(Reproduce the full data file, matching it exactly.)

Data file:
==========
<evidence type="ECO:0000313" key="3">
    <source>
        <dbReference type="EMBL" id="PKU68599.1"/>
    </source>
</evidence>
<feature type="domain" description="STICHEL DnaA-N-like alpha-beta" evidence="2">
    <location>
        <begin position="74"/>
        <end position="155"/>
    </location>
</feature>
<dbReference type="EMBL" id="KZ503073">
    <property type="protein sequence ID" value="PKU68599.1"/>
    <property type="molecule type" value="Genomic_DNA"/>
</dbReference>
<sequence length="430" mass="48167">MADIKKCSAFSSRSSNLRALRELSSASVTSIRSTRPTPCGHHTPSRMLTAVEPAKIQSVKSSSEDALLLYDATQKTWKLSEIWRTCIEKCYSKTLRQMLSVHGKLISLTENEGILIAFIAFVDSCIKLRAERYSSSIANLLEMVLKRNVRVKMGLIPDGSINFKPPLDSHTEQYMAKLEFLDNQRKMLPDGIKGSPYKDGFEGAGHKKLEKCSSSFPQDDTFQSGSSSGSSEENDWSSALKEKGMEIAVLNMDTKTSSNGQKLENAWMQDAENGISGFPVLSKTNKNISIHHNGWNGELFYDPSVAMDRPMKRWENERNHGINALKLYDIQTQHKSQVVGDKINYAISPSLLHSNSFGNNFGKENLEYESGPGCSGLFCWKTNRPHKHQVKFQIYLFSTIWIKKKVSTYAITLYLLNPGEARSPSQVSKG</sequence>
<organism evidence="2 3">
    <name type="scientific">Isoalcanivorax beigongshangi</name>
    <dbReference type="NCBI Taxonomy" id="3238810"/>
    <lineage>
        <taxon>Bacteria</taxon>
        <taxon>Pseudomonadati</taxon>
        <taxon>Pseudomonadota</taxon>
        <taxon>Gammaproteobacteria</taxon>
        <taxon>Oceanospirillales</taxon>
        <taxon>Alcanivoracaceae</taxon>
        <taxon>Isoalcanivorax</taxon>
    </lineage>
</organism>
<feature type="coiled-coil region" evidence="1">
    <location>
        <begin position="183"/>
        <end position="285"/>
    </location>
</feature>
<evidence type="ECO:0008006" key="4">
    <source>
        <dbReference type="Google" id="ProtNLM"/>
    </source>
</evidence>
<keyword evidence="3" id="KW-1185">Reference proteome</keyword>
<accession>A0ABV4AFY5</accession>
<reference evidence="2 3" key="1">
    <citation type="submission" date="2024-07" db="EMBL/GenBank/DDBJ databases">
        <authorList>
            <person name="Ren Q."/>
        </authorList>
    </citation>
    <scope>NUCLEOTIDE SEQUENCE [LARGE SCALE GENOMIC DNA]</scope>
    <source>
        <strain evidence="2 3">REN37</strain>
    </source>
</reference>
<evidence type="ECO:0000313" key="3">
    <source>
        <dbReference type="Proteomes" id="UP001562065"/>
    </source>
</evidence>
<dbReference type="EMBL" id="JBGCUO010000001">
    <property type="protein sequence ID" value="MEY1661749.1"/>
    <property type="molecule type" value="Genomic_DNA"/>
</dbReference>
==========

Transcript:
<evidence type="ECO:0000313" key="3">
    <source>
        <dbReference type="EMBL" id="PKU68599.1"/>
    </source>
</evidence>
<feature type="domain" description="STICHEL DnaA-N-like alpha-beta" evidence="2">
    <location>
        <begin position="74"/>
        <end position="155"/>
    </location>
</feature>
<dbReference type="EMBL" id="KZ503073">
    <property type="protein sequence ID" value="PKU68599.1"/>
    <property type="molecule type" value="Genomic_DNA"/>
</dbReference>
<sequence length="430" mass="48167">MADIKKCSAFSSRSSNLRALRELSSASVTSIRSTRPTPCGHHTPSRMLTAVEPAKIQSVKSSSEDALLLYDATQKTWKLSEIWRTCIEKCYSKTLRQMLSVHGKLISLTENEGILIAFIAFVDSCIKLRAERYSSSIANLLEMVLKRNVRVKMGLIPDGSINFKPPLDSHTEQYMAKLEFLDNQRKMLPDGIKGSPYKDGFEGAGHKKLEKCSSSFPQDDTFQSGSSSGSSEENDWSSALKEKGMEIAVLNMDTKTSSNGQKLENAWMQDAENGISGFPVLSKTNKNISIHHNGWNGELFYDPSVAMDRPMKRWENERNHGINALKLYDIQTQHKSQVVGDKINYAISPSLLHSNSFGNNFGKENLEYESGPGCSGLFCWKTNRPHKHQVKFQIYLFSTIWIKKKVSTYAITLYLLNPGEARSPSQVSKG</sequence>
<organism evidence="2 3">
    <name type="scientific">Isoalcanivorax beigongshangi</name>
    <dbReference type="NCBI Taxonomy" id="3238810"/>
    <lineage>
        <taxon>Bacteria</taxon>
        <taxon>Pseudomonadati</taxon>
        <taxon>Pseudomonadota</taxon>
        <taxon>Gammaproteobacteria</taxon>
        <taxon>Oceanospirillales</taxon>
        <taxon>Alcanivoracaceae</taxon>
        <taxon>Isoalcanivorax</taxon>
    </lineage>
</organism>
<feature type="coiled-coil region" evidence="1">
    <location>
        <begin position="183"/>
        <end position="285"/>
    </location>
</feature>
<evidence type="ECO:0008006" key="4">
    <source>
        <dbReference type="Google" id="ProtNLM"/>
    </source>
</evidence>
<keyword evidence="3" id="KW-1185">Reference proteome</keyword>
<accession>A0ABV4AFY5</accession>
<reference evidence="2 3" key="1">
    <citation type="submission" date="2024-07" db="EMBL/GenBank/DDBJ databases">
        <authorList>
            <person name="Ren Q."/>
        </authorList>
    </citation>
    <scope>NUCLEOTIDE SEQUENCE [LARGE SCALE GENOMIC DNA]</scope>
    <source>
        <strain evidence="2 3">REN37</strain>
    </source>
</reference>
<evidence type="ECO:0000313" key="3">
    <source>
        <dbReference type="Proteomes" id="UP001562065"/>
    </source>
</evidence>
<dbReference type="EMBL" id="JBGCUO010000001">
    <property type="protein sequence ID" value="MEY1661749.1"/>
    <property type="molecule type" value="Genomic_DNA"/>
</dbReference>